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Finance Minister Michael Noonan
project eagle

Board member says if Nama was more transparent it wouldn't make as much money

Meanwhile, Mary Lou McDonald wants Michael Noonan to appear before the Public Accounts Committee.

THE CHAIRMAN OF Nama’s audit committee has said if the group was more transparent it wouldn’t have made as much money as it did.

Brian McEnery told Marian Finucane on RTÉ Radio 1 if information about how the organisation carried out the sale of distressed assets was made public “we would not get the same kind of yield on behalf of the taxpayer”.

McEnery said this approach would have “absolutely” damaged the commercial interests of Nama, “which are the commercial interests of the taxpayer”.

“It isn’t as if everything has been perfect in Nama, there have been one or two leaks of information and when that happened we came in for a mighty, mighty amount of criticism,” McEnery said, adding he thought this was justifiable due to the sensitive nature of the information.

He strongly criticised the report compiled by the Comptroller and Auditor General (C&AG) into the sale of Nama’s Northern Ireland property portfolio, Project Eagle, to US firm Cerberus for €1.6 billion in 2014.

The report said the state lost around €220 million in the sale.

McEnery said the C&AG was “wrong” to say a 5.5% discount should have been given on the loans, saying at least 10% was more appropriate.

He said the C&AG tendered for expert commercial advisers in relation to the report but didn’t appoint any, indicating he did not have “good commercial expertise” when compiling the report.

Frank Cushnahan

McEnery said politicians in Northern Ireland had sought to appoint members to Nama’s board, but the organisation “continually resisted this for good reason” as Irish taxpayers were funding its work.

Instead, an advisory committee was set up. Frank Cushnahan was one of the advisers. He’s under fire after BBC Spotlight secretly recorded him accepting a £40,000 (about €47,250) cash payment from a Nama borrower in 2012.

Earlier this year, Spotlight alleged Cushnahan was caught on camera saying he was due to be paid a ‘fixer’s fee’ of £5 million (€6.4 million) if a bid for the Northern Ireland portfolio by US investment fund Pimco was successful. The deal collapsed in 2013.

In today’s Sunday Independent, Cushnahan said he has “consistently denied any wrongdoing and has now been released from police bail”.

McEnery told Finucane Nama did not consult with the Northern Ireland advisory committee when making decisions, adding that the information Cushnahan is said to have given clients seeking to buy the loan book was “incorrect” and he was “up to 80%” wide of the mark in terms of some balances.

McEnery said he wasn’t saying Cushnahan had done anything wrong, but might have been “peddling influence that he didn’t have”.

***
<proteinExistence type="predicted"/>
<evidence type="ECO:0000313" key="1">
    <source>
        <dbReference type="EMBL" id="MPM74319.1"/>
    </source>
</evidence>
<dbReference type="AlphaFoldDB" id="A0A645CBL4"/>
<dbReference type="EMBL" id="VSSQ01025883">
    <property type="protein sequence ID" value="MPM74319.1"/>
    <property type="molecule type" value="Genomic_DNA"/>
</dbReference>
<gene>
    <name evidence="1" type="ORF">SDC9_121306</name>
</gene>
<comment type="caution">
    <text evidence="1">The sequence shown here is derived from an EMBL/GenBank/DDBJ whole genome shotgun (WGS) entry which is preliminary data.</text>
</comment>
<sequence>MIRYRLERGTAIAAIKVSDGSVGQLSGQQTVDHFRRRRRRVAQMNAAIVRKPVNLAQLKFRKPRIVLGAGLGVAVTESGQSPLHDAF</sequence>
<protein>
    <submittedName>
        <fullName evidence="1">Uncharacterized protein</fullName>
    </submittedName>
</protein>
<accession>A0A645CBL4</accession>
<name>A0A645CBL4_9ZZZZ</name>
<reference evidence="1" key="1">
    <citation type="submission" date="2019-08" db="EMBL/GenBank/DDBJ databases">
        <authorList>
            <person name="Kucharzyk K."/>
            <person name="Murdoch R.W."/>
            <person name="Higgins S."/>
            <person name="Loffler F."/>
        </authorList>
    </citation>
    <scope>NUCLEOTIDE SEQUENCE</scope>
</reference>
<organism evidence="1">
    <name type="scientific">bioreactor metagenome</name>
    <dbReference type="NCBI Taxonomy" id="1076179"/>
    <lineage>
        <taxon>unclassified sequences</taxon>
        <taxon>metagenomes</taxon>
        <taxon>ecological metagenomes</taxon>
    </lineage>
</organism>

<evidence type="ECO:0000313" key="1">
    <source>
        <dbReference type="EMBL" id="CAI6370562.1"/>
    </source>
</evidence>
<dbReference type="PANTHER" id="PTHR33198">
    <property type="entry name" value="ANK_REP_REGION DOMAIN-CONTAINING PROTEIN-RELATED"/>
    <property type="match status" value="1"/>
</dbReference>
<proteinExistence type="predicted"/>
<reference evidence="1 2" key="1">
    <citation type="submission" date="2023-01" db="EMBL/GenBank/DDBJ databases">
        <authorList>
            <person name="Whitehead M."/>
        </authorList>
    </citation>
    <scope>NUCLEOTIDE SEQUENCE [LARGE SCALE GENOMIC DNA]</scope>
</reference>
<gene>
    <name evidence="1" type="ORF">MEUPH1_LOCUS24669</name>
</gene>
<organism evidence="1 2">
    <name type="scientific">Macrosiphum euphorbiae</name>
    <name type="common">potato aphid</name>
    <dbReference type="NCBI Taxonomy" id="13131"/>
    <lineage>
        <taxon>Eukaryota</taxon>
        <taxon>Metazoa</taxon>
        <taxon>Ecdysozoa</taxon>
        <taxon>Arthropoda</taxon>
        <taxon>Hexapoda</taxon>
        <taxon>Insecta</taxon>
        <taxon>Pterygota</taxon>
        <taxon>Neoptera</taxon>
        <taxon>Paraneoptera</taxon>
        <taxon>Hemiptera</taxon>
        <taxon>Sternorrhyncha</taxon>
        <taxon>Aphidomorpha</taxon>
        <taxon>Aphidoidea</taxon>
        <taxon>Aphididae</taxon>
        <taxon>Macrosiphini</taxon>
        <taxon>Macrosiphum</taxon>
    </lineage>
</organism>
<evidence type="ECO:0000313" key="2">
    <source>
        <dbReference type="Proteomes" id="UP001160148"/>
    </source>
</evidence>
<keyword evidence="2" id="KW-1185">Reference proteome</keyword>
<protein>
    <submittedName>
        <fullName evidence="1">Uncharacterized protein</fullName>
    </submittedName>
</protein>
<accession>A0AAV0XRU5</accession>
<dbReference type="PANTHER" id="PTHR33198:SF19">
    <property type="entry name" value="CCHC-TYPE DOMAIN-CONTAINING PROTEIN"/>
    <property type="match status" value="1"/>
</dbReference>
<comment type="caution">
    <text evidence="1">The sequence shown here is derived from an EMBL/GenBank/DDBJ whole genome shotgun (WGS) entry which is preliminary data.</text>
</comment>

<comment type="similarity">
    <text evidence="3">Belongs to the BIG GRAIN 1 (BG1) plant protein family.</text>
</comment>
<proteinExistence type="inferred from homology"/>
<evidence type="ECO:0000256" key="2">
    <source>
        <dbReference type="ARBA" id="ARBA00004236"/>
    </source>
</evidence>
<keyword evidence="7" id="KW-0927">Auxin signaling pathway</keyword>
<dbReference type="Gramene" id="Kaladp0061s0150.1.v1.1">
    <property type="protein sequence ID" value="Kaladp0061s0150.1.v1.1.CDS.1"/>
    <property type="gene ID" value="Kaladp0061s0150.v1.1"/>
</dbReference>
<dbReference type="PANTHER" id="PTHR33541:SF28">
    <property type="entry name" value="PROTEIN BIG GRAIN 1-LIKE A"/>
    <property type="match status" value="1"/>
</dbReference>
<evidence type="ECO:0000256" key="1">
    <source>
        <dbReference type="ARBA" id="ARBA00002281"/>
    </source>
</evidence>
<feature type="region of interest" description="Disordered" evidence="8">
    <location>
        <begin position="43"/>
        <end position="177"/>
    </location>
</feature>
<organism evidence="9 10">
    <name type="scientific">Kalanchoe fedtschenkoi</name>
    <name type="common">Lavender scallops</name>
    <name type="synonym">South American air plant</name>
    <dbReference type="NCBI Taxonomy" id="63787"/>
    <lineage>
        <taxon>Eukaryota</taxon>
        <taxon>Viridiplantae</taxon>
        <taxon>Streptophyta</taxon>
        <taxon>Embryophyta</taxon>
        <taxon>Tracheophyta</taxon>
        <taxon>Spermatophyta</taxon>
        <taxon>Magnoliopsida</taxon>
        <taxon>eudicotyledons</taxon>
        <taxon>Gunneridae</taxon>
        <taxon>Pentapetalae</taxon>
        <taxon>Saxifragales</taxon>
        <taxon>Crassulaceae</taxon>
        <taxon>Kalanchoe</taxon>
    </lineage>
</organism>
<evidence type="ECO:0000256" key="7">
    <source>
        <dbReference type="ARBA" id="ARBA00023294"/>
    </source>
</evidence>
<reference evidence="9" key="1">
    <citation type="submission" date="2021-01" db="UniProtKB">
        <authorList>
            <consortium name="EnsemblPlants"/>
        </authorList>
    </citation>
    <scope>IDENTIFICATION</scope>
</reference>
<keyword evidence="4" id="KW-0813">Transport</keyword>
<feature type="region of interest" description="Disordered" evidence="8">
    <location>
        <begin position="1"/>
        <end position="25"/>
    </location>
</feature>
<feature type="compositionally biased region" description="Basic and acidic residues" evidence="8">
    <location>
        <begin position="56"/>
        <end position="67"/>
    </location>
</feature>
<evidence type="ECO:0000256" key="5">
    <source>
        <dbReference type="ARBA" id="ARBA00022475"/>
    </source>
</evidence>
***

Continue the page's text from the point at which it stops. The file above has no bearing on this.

He said if the allegations against Cushnahan are proven to be true, he would express “utter disgust”.

McEnery noted that investigations are underway, saying: “We’ll see where they go to.”

He added that Nama is on track to make a profit of around €2.5 billion for the state, as well as developing 20,000 housing units.

Public Accounts Committee

Representatives from Nama are soon due to appear before the Public Accounts Committee (PAC).

Speaking on RTÉ’s The Week in Politics, Sinn Féin’s deputy leader Mary Lou McDonald called for Finance Minister Michael Noonan to also appear before PAC to discuss the Project Eagle sale.

“I think one of the things we will have to be quite insistent on is that Michael Noonan comes before the committee,” McDonald, who is a member of PAC, said.

[He] needs to present himself before the committee and, having failed to discharge his duties and halt the sale of Project Eagle, he now needs to come into the committee and give a full account as to why that was the case.

Leo MLM TWIP Screengrab / RTÉ Screengrab / RTÉ / RTÉ

McDonald said she was “worried” Noonan would not appear before PAC and send officials from the Department of Finance instead.

“I find it absolutely extraordinary that a senior cabinet minister would try to put this off.

“I would go so far as to say if Michael Noonan refuses to come before the committee it renders his position untenable.”

Also appearing on the programme, Social Protection Minister Leo Varadkar said Noonan should not appear before the committee.

“He shouldn’t go before the PAC, ministers don’t go before the PAC. They are responsible to the Dáil,” Varadkar said.

He added suggestions that Noonan was involved with the day-to-day running of Nama were incorrect, stating: “That is not the case.”

During the week it was confirmed a commission of inquiry will be established to look into the Project Eagle sale.

- with reporting by Cormac Fitzgerald 

Read: There will be a Commission of Investigation into Nama over Project Eagle

Read: Nama lost €220 million on sale of loan book, says report

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